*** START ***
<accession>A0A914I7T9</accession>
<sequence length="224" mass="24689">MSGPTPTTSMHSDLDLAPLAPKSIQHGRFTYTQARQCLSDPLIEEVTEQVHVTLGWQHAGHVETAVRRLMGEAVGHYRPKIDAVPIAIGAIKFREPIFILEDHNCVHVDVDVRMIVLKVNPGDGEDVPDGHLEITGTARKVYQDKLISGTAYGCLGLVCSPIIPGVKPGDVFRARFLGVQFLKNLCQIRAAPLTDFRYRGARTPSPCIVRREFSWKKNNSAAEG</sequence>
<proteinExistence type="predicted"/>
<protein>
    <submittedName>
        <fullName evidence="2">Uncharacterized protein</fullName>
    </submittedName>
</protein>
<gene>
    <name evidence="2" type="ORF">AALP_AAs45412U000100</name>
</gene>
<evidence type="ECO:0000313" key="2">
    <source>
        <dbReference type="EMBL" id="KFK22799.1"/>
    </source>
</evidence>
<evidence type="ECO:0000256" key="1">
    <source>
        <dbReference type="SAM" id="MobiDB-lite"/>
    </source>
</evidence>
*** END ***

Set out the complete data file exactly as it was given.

<accession>A0A914I7T9</accession>
<sequence length="224" mass="24689">MSGPTPTTSMHSDLDLAPLAPKSIQHGRFTYTQARQCLSDPLIEEVTEQVHVTLGWQHAGHVETAVRRLMGEAVGHYRPKIDAVPIAIGAIKFREPIFILEDHNCVHVDVDVRMIVLKVNPGDGEDVPDGHLEITGTARKVYQDKLISGTAYGCLGLVCSPIIPGVKPGDVFRARFLGVQFLKNLCQIRAAPLTDFRYRGARTPSPCIVRREFSWKKNNSAAEG</sequence>
<proteinExistence type="predicted"/>
<protein>
    <submittedName>
        <fullName evidence="2">Uncharacterized protein</fullName>
    </submittedName>
</protein>
<gene>
    <name evidence="2" type="ORF">AALP_AAs45412U000100</name>
</gene>
<evidence type="ECO:0000313" key="2">
    <source>
        <dbReference type="EMBL" id="KFK22799.1"/>
    </source>
</evidence>
<evidence type="ECO:0000256" key="1">
    <source>
        <dbReference type="SAM" id="MobiDB-lite"/>
    </source>
</evidence>